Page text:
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Posts from the ‘Blood Sugars’ Category

Useless Juice.

We don’t drink juice “for fun” in our house; it’s only for low blood sugars, considered almost as medicinal as the insulin hiding out in the butter compartment of our fridge.

So when I came home with these juice boxes unintentionally, I was pissed.

35% less sugar?  That’s exactly what I don’t want!

Useless juice.  I’m bringing it back and swapping it out for the fixes-a-40mg/dL-at-4am kind of juice.  The high octane juice.  Proper juice.

Hips Don’t Lie.

“You’re early for your appointment!”  The receptionist looked at me hopefully.  “Less nervous this time?”

(My track record as a nervous dental patient follows me everywhere.)

“Yep.  I’m early.  And I have a babysitter this morning for my kid.  I have to follow through now!”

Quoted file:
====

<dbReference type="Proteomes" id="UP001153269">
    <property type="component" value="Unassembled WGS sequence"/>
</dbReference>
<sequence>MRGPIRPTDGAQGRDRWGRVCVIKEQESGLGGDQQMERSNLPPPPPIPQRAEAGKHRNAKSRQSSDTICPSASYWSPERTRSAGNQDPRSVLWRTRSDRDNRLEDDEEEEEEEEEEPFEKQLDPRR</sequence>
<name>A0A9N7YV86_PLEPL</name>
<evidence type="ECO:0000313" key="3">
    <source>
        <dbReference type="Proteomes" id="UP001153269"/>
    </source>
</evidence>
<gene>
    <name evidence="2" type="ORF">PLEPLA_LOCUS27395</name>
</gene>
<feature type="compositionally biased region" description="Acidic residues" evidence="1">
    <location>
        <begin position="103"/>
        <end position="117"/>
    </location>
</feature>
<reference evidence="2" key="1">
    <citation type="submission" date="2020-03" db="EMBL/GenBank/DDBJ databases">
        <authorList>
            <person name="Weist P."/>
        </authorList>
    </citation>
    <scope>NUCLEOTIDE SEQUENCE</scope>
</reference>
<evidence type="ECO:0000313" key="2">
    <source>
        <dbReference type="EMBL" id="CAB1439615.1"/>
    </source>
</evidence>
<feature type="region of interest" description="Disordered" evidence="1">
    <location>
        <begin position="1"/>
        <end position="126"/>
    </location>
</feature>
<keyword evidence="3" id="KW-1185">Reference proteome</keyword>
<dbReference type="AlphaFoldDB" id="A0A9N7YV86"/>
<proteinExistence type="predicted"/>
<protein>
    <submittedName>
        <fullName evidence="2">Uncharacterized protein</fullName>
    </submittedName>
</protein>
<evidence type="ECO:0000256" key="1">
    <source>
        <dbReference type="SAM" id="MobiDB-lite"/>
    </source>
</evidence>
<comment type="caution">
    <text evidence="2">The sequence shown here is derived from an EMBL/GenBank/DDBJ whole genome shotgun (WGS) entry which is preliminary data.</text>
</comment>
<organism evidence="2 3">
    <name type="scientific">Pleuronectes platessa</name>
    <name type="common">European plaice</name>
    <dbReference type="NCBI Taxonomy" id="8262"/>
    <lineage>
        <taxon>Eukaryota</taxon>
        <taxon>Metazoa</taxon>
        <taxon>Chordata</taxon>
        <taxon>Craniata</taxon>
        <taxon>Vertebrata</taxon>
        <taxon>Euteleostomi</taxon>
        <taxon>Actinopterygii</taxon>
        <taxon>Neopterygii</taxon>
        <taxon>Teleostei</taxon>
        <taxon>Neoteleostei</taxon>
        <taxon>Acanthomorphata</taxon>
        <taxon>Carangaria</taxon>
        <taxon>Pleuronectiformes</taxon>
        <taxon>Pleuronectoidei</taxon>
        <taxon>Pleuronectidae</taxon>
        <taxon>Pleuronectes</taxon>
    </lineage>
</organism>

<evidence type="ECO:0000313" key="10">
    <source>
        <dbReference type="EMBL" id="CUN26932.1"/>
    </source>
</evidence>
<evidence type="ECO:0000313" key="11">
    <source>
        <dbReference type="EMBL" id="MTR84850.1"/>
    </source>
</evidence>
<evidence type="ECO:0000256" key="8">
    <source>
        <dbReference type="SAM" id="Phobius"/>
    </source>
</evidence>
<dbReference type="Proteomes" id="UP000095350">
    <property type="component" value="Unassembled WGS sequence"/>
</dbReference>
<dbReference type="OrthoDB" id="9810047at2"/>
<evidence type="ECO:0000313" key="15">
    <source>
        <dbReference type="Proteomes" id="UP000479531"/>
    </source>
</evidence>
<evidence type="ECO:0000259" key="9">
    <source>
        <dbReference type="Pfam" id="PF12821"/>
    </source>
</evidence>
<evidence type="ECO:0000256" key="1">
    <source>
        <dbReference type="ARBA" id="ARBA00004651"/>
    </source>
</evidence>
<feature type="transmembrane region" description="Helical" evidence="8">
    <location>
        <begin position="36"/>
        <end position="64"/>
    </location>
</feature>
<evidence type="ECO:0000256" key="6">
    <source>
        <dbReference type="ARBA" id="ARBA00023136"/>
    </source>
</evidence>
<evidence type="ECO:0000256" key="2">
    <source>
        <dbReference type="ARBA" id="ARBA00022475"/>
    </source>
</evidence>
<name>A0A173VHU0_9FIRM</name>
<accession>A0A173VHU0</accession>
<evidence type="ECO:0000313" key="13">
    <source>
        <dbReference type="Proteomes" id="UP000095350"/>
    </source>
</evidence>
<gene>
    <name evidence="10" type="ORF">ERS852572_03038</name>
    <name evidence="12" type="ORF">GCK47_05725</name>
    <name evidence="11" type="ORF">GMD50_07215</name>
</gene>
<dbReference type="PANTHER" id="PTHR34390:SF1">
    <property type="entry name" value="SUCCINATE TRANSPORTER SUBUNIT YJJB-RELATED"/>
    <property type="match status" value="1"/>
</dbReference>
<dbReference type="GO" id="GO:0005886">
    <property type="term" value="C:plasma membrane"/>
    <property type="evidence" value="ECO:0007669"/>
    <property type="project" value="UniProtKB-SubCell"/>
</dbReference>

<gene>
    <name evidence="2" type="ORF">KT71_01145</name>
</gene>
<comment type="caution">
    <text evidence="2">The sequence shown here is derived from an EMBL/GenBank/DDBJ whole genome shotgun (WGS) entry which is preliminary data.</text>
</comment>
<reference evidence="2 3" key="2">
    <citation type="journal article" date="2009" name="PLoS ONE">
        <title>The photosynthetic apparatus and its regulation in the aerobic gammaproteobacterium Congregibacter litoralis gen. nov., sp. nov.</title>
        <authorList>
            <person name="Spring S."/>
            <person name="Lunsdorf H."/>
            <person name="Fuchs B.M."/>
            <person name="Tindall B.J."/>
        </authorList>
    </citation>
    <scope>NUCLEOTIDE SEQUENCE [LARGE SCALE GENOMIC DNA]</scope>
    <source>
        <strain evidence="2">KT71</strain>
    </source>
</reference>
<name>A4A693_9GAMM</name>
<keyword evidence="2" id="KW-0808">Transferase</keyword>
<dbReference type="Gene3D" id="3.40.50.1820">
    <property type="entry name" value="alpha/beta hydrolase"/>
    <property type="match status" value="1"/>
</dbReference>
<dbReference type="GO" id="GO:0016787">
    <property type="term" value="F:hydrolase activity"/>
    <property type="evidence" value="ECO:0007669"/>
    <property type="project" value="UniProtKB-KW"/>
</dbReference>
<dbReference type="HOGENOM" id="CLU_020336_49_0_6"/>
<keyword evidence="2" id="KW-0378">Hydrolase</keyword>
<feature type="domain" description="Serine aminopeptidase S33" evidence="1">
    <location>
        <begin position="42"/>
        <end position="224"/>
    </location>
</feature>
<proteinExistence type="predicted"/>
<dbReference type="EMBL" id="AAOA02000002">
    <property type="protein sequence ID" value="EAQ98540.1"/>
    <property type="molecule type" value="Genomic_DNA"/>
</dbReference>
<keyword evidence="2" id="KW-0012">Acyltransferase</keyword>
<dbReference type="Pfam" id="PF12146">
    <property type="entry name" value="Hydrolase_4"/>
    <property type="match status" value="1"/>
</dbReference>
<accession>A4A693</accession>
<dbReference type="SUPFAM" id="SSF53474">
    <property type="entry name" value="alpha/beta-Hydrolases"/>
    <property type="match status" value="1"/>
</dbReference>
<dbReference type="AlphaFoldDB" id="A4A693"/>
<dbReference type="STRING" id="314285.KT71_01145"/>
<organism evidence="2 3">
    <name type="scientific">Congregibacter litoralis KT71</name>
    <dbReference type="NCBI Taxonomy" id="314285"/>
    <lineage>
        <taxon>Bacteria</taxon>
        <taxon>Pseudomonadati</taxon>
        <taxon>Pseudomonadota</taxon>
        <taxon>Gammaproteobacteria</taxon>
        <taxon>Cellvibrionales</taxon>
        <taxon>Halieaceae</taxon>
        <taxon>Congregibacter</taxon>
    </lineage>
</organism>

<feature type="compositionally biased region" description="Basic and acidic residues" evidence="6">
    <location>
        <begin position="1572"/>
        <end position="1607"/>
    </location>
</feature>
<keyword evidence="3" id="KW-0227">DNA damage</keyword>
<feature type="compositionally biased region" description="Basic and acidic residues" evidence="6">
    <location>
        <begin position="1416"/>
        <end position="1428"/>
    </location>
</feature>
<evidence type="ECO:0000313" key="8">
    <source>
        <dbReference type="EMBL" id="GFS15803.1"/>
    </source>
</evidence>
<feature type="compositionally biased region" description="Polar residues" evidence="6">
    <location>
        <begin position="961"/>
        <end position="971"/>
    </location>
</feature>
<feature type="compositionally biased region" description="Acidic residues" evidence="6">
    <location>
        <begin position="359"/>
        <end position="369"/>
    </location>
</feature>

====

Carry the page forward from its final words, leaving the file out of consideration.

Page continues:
Over the last seven years or so, I’ve finally hit stride with my dentist visits.  Very sensitive teeth and an obsession with flossing and brushing at home made me feel invincible, skipping cleanings because they were painful and only showing up for emergency dental appointments (like this).  But I’ve been trying to practice what I preach about preventative care, so showing up every six months for cleanings and scheduling repairs immediately is my new jam.

It helps that the dentists I’ve seen over the last few years have been very receptive to requests for more novocaine during repairs or sensitivity-reducing pastes during cleanings. When the procedures aren’t painful, I’ll follow through on all of them.  Which is what brought me to the dentist yesterday:  a very old filling on my back-most molar had come loose, in need of a redo.  As soon as it popped off, I made an appointment, wrangled coverage for my little Guy, and marched into the dentist armed with good blood sugars and my copay up front.

“Can I just duck into your ladies room before going in to see Dr. Fang? [Not his real name, of course.  But holy shit, I wish it was.]”

“Sure thing.  We’ll be calling you in about 15 minutes.”